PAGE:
Allan’s family are very sad to be letting you, his readers, know that their much admired and cherished husband, brother, uncle, great uncle, cousin and good friend died in Auckland on Christmas Day 2016 as a result of a brain tumour. He died gently in the arms of Gay, his deeply loved wife and life’s partner of 45 years, supported by his treasured family and friends…

“I walk home through a night when the moon is dark. I do not remember crossing streets and do not remember falling but my knees soon bleed to my ankles. I do not know what happens to my hat but I never see it again. I do not know what I do with the spade and guess it probably lies alone in a ditch. In the morning all I have is the gun and quiet bullets”…

Read More

“Fit to rank alongside the classic All Quiet on the Western Front. The direct narrative and unemotional descriptions provide an authentic, moving picture”

Read More

“I leant over and told him I was going on my own. I said I’d come back for him. I could see the pain and shock and a look that told me he thought I was leaving him to die. Like huh, white officer leaving me. I wasn’t a Gurkha officer.”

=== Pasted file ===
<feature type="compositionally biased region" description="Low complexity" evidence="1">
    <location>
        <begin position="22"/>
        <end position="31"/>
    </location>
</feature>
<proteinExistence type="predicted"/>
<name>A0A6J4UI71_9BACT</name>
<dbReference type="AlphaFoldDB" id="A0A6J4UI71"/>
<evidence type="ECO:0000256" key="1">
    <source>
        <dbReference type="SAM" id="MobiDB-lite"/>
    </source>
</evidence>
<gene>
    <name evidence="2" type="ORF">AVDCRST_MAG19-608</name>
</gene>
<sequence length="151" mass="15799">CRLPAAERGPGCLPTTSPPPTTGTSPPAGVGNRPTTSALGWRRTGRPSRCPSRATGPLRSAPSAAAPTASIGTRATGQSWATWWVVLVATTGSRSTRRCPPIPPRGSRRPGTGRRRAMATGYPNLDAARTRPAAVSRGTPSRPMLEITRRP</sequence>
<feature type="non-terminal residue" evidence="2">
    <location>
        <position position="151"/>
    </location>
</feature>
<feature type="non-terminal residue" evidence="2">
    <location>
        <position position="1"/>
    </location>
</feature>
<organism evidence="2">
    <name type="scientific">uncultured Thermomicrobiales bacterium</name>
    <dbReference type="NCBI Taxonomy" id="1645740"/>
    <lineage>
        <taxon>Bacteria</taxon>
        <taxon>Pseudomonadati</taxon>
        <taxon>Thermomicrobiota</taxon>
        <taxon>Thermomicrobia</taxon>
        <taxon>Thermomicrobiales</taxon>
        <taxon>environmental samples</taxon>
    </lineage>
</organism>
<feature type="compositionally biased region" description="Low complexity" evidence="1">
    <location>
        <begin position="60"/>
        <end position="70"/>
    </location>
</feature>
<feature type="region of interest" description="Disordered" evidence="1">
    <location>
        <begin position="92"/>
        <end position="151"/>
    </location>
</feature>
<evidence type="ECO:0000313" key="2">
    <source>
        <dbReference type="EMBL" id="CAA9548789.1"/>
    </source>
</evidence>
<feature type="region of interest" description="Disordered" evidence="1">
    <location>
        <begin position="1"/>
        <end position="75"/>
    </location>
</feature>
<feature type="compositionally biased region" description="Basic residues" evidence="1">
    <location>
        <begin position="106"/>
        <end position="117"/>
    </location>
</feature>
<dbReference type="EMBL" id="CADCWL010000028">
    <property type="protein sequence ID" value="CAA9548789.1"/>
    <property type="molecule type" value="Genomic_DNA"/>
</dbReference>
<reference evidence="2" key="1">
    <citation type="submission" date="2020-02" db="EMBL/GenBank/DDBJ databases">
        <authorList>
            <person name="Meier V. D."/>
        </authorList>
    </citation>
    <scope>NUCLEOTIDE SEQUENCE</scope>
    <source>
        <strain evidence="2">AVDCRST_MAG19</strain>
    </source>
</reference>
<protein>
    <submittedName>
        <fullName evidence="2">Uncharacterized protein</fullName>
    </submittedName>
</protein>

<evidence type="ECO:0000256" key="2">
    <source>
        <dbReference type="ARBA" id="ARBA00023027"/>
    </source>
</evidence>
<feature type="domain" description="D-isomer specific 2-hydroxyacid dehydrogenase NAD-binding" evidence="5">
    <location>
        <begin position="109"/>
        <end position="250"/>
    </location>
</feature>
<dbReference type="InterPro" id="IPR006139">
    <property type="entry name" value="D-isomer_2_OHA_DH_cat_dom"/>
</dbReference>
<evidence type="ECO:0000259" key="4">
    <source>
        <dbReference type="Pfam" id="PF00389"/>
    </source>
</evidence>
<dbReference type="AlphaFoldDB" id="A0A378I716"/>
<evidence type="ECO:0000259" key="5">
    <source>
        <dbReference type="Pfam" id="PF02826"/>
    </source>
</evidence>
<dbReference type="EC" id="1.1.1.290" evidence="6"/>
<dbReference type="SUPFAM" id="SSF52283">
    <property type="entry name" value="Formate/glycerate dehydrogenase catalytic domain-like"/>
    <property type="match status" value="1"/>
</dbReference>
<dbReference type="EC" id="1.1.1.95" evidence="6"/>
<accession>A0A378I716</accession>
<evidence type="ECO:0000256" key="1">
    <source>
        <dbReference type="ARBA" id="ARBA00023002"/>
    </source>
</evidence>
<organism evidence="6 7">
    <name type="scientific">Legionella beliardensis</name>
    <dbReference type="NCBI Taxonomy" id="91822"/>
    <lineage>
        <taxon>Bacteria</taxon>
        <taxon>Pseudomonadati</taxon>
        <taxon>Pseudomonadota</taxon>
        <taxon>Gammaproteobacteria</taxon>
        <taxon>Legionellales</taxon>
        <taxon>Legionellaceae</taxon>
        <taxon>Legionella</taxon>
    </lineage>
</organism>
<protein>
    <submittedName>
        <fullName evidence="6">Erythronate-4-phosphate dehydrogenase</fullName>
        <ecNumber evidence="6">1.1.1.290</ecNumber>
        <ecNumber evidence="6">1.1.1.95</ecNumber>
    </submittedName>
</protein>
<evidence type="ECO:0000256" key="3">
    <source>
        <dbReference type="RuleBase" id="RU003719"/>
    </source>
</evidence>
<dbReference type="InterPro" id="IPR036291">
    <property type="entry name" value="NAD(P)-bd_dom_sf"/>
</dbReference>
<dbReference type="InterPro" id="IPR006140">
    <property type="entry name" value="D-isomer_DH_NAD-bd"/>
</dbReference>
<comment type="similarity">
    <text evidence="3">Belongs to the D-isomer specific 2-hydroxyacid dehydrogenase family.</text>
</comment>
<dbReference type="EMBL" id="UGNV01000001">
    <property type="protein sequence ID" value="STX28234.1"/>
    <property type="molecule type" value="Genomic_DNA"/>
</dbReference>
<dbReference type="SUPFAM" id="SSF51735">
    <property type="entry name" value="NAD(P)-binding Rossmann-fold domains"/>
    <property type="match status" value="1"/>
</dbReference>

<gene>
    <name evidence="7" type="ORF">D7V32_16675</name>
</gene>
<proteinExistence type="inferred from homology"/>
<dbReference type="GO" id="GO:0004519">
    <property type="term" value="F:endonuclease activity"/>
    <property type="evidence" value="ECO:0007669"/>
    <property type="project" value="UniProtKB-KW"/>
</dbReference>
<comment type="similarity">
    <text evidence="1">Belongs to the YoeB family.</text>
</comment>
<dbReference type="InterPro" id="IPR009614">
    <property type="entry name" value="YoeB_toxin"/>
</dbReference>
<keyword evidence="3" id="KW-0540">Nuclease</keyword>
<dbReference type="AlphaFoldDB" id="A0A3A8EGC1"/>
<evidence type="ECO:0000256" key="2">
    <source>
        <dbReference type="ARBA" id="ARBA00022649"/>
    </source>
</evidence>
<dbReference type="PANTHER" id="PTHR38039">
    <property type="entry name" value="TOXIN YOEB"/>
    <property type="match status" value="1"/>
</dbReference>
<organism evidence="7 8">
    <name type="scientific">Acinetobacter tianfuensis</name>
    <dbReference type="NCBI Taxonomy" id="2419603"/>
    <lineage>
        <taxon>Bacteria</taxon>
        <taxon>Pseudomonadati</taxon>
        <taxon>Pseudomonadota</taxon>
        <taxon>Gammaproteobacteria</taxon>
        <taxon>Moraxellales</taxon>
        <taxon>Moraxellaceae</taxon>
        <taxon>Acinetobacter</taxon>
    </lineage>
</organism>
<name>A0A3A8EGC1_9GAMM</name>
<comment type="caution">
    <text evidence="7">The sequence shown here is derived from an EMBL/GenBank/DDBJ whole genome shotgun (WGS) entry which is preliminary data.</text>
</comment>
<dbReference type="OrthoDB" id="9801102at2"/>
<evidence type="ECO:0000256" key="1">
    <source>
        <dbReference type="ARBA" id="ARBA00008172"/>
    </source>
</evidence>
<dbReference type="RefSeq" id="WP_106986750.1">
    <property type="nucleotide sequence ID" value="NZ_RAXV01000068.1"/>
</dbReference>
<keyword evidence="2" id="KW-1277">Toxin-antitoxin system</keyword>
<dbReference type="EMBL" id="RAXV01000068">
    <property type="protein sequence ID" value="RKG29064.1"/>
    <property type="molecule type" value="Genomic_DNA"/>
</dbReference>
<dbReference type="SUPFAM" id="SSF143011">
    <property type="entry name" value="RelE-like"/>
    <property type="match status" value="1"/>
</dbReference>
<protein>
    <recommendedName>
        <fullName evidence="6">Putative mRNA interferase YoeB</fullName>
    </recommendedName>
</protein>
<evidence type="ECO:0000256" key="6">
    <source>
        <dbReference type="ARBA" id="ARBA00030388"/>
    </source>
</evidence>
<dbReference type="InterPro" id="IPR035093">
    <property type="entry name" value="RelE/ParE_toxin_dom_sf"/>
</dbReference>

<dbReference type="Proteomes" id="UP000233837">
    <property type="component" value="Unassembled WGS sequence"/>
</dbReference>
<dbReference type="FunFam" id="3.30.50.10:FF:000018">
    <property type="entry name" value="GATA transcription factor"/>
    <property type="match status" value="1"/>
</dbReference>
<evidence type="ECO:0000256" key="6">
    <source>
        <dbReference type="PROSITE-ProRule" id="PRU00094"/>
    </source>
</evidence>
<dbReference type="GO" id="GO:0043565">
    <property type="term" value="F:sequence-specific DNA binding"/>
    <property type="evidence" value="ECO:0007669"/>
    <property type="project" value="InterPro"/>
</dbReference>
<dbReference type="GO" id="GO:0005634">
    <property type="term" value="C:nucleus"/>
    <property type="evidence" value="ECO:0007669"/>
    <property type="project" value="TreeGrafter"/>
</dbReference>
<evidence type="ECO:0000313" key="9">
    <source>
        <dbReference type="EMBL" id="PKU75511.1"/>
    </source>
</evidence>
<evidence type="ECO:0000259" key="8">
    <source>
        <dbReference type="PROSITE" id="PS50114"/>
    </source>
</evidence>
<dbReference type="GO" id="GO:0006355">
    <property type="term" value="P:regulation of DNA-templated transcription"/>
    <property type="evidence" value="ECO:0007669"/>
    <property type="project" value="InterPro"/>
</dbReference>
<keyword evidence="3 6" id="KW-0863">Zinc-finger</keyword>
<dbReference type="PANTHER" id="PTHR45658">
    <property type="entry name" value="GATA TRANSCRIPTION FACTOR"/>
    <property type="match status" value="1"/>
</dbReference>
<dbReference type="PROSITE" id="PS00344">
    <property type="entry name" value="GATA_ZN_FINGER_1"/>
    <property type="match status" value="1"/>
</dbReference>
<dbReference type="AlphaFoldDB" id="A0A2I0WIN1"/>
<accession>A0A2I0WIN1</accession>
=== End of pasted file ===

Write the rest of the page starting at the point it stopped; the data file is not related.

“Pretty damned compelling, with the page-turning quality of a first class novel. For an insight into life in the trenches, this could hardly be bettered…”


Allan Marriott (1944-2016) has an extensive background in education, community development and primary health. He is the author of: A Bridge Over: The story of John Masters, veteran fighter, (non-fiction 2009 and 2nd edition 2010); Mud Beneath My Boots: The poignant memoir of the effects of war on a young New Zealander, (non-fiction 2005) – both highly acclaimed; Joshua, (fiction 1992), and The Prance of Men, (non-fiction 1988).

Mud Beneath My Boots was selected by the book Publishers Association of New Zealand (PANZ) and by New Zealand Trade and Enterprise as an example of a New Zealand biography/memoir for display at international Book Fairs in 2006 and 2007.